AURORA, Colo. (AP) -- Some recited the names of the dead. Some are doing good deeds for their neighbors. And some will practice yoga, take a nature walk or simply talk.
Coloradans looked for ways to heal as they marked the anniversary of the Aurora movie theater massacre with a city-sponsored "Day of Remembrance."
It was one year ago Saturday that a gunman opened fire early into a packed midnight screening of the Batman film "The Dark Knight Rises." The rampage lasted less than two minutes but left deep wounds that still ache today in Aurora, Colorado's third-largest city which spreads out across the rolling plains on Denver's eastern side.
Twelve people died, including a 6-year-old girl. Seventy were hurt, some of them paralyzed. Countless others inside the theater and out bear the invisible wounds of emotional trauma.
"There's no script for something like this," said Nancy Sheffield, who helped plan the Day of Remembrance. What the city wants, she said, is "the ultimate way to remember the victims, the families, the survivors, in a healing way and going forward for our community."
Parents, siblings and survivors of those slain gathered early Saturday on the lawn outside Aurora's City Hall for a ceremony of prayer, song and remarks from Mayor Steve Hogan and Gov. John Hickenlooper. A U.S. flag atop the building fluttered in the breeze, backlit by the rising sun.
For the rest of the day, residents were encouraged to volunteer for community projects ranging from painting at a church to tending a community garden, from sorting food bank donations to donating blood.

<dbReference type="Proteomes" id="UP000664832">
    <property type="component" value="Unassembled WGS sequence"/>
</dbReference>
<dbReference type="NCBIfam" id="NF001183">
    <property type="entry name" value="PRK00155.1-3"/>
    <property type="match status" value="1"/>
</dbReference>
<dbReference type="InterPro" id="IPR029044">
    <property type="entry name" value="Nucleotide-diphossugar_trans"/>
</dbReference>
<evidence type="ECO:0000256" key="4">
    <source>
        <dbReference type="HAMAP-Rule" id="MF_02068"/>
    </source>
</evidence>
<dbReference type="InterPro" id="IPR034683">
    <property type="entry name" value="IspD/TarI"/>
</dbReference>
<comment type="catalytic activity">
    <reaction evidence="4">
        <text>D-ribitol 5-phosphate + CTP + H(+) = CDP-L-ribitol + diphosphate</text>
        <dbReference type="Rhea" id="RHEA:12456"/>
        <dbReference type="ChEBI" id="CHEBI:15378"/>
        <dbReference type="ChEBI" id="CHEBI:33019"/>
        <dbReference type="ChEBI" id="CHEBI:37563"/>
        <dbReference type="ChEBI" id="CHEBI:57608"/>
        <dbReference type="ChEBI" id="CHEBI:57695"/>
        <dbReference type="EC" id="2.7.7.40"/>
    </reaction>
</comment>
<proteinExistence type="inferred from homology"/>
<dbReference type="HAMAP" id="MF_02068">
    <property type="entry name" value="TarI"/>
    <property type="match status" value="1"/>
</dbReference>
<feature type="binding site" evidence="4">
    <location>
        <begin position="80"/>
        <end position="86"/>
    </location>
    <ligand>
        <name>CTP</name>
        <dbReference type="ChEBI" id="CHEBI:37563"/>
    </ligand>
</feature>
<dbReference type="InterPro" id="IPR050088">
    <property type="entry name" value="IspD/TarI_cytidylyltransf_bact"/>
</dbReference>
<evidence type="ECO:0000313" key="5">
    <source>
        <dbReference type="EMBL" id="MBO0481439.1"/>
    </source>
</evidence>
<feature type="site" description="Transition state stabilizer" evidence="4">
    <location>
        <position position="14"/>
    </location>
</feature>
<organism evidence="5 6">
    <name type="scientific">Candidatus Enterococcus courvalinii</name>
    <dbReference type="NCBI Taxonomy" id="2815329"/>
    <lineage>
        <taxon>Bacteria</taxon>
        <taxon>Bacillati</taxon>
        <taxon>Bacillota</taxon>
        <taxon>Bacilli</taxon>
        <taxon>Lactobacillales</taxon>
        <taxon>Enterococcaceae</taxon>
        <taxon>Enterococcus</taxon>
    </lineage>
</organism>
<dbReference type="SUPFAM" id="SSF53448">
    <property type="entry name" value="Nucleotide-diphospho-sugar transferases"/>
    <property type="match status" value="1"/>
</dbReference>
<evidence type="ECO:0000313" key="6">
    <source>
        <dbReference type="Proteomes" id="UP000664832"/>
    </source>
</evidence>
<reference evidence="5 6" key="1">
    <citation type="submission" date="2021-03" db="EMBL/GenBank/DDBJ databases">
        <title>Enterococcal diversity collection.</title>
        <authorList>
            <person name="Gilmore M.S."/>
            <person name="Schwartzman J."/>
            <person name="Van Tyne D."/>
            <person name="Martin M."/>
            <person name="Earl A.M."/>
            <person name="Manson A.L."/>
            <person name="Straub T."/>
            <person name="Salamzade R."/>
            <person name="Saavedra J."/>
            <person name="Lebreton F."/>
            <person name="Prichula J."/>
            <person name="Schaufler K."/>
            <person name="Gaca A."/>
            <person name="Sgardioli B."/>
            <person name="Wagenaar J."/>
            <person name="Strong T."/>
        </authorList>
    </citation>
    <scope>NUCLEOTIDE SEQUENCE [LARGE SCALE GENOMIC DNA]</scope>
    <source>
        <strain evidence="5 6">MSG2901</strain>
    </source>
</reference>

Spiritual and mental health counselors were available, along with art therapy projects and poetry readings.
Democratic state Rep. Rhonda Fields, whose district includes the renamed Cinemark theater, said she is still numb and in mourning.
"It hasn't fully mended after a year," she said.
Fields said she isn't surprised by that. Her son, Javad Marshall-Fields, and his fiancee were shot to death in 2005 to keep Marshall-Fields from testifying in a murder trial.
"I'm all too familiar to losing someone to gun violence," Fields said. "I know someone's missing that used to be part of the unit."
At about noon on Friday, Fields and other volunteers began reading the names of the more than 2,500 people who have been died in gun-related violence in the U.S. since the Newtown, Conn., massacre in December. The last volunteer to read names was Stephen Barton, who was wounded last year in the theater shooting.
Immediately after Barton was finished, the group of about 40 volunteers held a moment of silence at 12:38 a.m. Saturday, the time the shooting began one year earlier. The silence lasted for 82 seconds to represent the 12 people killed and the 70 who were wounded in the theater.
The ceremony under temporary flood lights at Cherry Creek State Park in Aurora was sponsored by Mayors Against Illegal Guns, not the city of Aurora. A gun rights group, Rocky Mountain Gun Owners, contended the ceremony wrongly politicized a tragedy to promote gun control, so it staged a counter-rally nearby.
Anniversary observances of tragedies can help victims heal, said Charles Figley, a professor at Tulane University in New Orleans and director of the university's Traumatology Institute.
"They bring people together and they recognize that they're not alone, that they are part of something bigger than they are, and that's protection. It's a sense of safety," he said.
People who endure a trauma commonly face five questions, Figley said: What happened; why did it happen; why did I act the way I did at the time, and since; what if it happens again?
"So when you have a gathering, they're able to more completely answer those questions for themselves, and communities can answer those questions for themselves," Figley said.
Saturday's events were well chosen, Fields said.
"Basically the focus is on the victims and their loss and the way to get the community together around a common purpose," she said